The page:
Fresh from a four-week break at home in Australia—and having endured two weeks of quarantine in a hotel to earn it—Daniel Ricciardo has spoken for the first time about the dramatic sequence of events that saw Max Verstappen crowned world champion in Abu Dhabi after a last-lap move on Lewis Hamilton.
Ricciardo was the first lapped car not to be allowed past the safety car as those sat between the two title contenders were waved through, giving the Aussie the best seat in the house for one of the most controversial endings in F1 history.
The fallout, as we know, was huge. Mercedes appealed the result, and when that was rejected, it announced its intention to take the case further. But a few days later, it backtracked on that decision as the FIA committed to investigating what—if anything—went wrong.
In the immediate aftermath, Ricciardo said over the team radio: “I’m glad I’m not a part of that. Whatever just happened, it seemed pretty ******* up.”
But speaking at the launch of McLaren’s 2022 car, he explained: “At the time, I think I said it when I was still in the car, probably just getting out of the car in parc ferme. All I knew at the time was Lewis had a relatively big lead—it looked like it was going to be wrapped up and then with one lap to go, there’s a restart.
“So I was just like, ‘Is this really happening? This is nuts.’ I watched it on TV in 2008 with [Felipe] Massa and Lewis and thought, ‘That will never happen again.’ Obviously, it did.
“At that time, I was just like, ‘Man, I feel for Lewis.’ It’s not often you put yourself in another driver’s shoes, especially when you’re on track with them. But for whatever reason, I was putting myself in his shoes that night, probably because I could see it all unfold in front of me. And I was like, ‘I would not like to be feeling that right now. That’s a real heartbreaker.’”
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This past week, the FIA has been gathering views from all of the drivers as part of its investigation, and an outline of any changes or improvements it intends to make should emerge next week.
Lando Norris—who has secured his long-term future in F1 by signing a lucrative four-year deal to continue with McLaren—explained there’s one thing that everyone wants going forward: “consistency.”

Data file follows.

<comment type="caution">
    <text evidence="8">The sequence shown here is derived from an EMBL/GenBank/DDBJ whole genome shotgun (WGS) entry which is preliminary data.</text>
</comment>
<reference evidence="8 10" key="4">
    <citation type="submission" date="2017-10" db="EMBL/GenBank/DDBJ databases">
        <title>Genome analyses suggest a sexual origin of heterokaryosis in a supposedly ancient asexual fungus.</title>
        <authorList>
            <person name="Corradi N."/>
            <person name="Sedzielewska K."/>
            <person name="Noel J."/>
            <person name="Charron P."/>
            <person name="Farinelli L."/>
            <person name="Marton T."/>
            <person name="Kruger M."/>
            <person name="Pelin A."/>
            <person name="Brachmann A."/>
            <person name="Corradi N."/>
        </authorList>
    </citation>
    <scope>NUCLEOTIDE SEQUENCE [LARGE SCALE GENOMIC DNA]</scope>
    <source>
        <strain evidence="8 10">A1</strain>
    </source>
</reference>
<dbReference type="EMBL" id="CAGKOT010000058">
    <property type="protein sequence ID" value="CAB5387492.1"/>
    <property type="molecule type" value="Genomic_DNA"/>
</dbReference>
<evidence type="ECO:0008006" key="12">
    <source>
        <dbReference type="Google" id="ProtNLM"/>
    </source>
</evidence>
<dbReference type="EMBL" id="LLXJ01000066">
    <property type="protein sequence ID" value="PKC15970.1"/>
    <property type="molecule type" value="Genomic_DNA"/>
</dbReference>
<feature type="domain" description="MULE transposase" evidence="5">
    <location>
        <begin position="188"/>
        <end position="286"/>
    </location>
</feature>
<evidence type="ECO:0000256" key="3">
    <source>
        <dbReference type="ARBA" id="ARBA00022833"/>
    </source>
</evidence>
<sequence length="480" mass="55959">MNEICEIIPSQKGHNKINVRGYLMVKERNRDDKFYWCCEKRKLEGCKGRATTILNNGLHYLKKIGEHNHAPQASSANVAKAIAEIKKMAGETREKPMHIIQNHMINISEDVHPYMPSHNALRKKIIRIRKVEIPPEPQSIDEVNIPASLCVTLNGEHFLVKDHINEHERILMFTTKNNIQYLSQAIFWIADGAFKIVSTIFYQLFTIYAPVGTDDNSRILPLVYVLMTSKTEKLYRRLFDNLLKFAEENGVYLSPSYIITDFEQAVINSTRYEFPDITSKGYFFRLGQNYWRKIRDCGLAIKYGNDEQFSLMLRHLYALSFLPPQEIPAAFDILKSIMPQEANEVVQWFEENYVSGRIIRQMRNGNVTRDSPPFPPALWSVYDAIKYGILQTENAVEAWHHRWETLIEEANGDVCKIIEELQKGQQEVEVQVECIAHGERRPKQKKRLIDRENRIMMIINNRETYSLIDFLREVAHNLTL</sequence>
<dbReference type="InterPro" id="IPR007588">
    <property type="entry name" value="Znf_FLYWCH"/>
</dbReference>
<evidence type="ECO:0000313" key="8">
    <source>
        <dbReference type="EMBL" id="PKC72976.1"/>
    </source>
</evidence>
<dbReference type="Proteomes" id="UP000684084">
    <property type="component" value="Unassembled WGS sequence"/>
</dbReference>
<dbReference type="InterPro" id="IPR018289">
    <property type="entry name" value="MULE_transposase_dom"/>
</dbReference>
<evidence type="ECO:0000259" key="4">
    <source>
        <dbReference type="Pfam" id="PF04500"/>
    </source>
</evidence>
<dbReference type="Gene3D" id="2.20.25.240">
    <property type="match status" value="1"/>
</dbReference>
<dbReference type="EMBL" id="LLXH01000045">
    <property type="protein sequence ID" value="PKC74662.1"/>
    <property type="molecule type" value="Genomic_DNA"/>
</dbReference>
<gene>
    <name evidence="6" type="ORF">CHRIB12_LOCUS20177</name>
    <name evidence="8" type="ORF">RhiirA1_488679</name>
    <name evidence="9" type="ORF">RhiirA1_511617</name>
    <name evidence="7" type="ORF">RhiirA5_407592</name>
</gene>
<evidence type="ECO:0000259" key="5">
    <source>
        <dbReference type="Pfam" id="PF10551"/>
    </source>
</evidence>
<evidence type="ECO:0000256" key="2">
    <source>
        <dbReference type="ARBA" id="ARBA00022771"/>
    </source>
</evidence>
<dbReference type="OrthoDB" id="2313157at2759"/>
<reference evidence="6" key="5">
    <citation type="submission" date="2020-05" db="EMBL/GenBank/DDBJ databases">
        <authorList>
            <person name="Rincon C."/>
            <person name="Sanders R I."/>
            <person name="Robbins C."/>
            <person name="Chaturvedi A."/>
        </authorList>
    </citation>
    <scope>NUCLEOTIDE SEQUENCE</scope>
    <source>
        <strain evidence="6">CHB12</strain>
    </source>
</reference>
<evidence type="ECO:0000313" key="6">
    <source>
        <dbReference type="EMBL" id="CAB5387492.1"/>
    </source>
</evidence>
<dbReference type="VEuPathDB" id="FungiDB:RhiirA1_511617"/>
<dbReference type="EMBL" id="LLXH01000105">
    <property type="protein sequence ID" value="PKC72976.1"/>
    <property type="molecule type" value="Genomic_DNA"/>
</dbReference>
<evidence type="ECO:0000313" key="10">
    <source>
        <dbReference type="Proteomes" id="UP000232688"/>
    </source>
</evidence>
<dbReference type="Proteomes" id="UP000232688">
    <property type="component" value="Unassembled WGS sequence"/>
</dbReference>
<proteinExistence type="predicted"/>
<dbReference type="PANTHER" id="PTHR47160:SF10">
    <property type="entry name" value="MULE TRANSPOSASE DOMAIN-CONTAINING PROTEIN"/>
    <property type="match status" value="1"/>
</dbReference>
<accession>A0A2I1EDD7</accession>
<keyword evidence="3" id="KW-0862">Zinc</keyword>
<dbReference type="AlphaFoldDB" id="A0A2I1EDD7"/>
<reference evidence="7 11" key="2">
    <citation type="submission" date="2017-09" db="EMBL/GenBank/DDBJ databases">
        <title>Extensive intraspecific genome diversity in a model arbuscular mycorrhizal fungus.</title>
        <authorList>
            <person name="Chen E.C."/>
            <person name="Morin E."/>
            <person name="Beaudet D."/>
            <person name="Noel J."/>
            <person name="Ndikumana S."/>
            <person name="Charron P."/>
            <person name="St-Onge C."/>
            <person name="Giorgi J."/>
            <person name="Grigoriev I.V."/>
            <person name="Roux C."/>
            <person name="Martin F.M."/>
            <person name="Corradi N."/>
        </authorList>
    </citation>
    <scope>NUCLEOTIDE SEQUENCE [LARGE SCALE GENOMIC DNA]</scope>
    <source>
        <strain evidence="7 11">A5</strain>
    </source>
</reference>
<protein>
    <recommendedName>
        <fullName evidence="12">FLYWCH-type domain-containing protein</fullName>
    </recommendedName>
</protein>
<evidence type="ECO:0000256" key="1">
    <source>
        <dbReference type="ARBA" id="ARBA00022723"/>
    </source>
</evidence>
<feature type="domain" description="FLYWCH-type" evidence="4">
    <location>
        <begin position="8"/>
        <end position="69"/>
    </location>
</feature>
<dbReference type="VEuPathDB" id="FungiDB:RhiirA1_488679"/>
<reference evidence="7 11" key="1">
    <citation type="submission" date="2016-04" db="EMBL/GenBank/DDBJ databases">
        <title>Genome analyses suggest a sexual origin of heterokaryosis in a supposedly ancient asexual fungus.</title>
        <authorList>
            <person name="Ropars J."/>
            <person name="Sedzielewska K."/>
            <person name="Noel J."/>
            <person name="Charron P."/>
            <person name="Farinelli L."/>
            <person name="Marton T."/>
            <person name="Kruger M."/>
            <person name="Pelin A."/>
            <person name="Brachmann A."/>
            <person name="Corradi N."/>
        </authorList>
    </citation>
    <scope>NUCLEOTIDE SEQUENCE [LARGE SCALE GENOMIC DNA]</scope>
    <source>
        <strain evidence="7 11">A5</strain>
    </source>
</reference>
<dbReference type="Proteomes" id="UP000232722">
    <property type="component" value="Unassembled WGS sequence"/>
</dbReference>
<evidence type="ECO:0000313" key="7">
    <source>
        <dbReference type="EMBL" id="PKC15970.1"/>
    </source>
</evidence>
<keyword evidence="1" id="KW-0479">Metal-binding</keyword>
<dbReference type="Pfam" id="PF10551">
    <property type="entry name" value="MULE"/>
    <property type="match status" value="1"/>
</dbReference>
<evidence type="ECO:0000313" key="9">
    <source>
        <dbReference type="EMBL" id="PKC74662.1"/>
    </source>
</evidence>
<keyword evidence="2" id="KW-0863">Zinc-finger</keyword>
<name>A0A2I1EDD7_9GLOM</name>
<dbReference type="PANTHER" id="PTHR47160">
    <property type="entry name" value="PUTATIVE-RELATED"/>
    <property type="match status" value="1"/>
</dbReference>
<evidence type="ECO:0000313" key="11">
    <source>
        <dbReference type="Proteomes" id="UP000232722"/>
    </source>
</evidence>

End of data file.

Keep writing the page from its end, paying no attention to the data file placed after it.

“When something is inconsistent, like that weekend, that’s when people get annoyed and frustrated,” he said. “You make decisions and the team make decisions upon that consistency and rules and so on, so if something’s shifted or changed, of course it will annoy a lot of people.
“Ninety-nine percent of things are very good—we just want that consistency.”
The man in charge of delivering that on Sundays is race director Michael Masi, who has been removed from his position over the past week. However, Masi was put in an impossibly difficult situation as he tried to balance the teams’ desire to not finish races behind the safety car if at all possible, while also being aggressively lobbied by both Red Bull and Mercedes over the radio.
“I think what is so hard is you see us make mistakes as drivers, and of course it’s human to make mistakes,” said Norris before Masi’s removal was confirmed. “And if that was just something that happened in such a quick time, then I think that’s the way it is. I support Michael.”
Ricciardo agrees, arguing that too much interference from the teams “made it more messy than it should’ve been.” He continued: “I feel like there’s too much pressure on [the stewards], to be honest. Obviously, the sport in general has a lot more exposure now, which is great in some elements. But it also puts others under pressure who probably aren’t asking for that pressure, or aren’t used to it.
“It’s hard to look back in time and think when was a race director or steward so much in the media. It was quite unique, and unknown territory. It already felt a little bit intense, and I feel like everyone should take a step back.”
Indeed, plenty of fans on social media threatened to never watch F1 again, such was the dismay among some over how things played out. Is Ricciardo worried about people switching off? “I think lovers of the sport are still going to be lovers of the sport,” he reasoned, “and probably if anything curious to see what happens in ’22.”
Are you among them? Testing begins in Barcelona on February 23, with the first grand prix of the new season taking place in Bahrain on March 20.
NOTE: This article first appeared on TopGear.com. Minor edits have been made.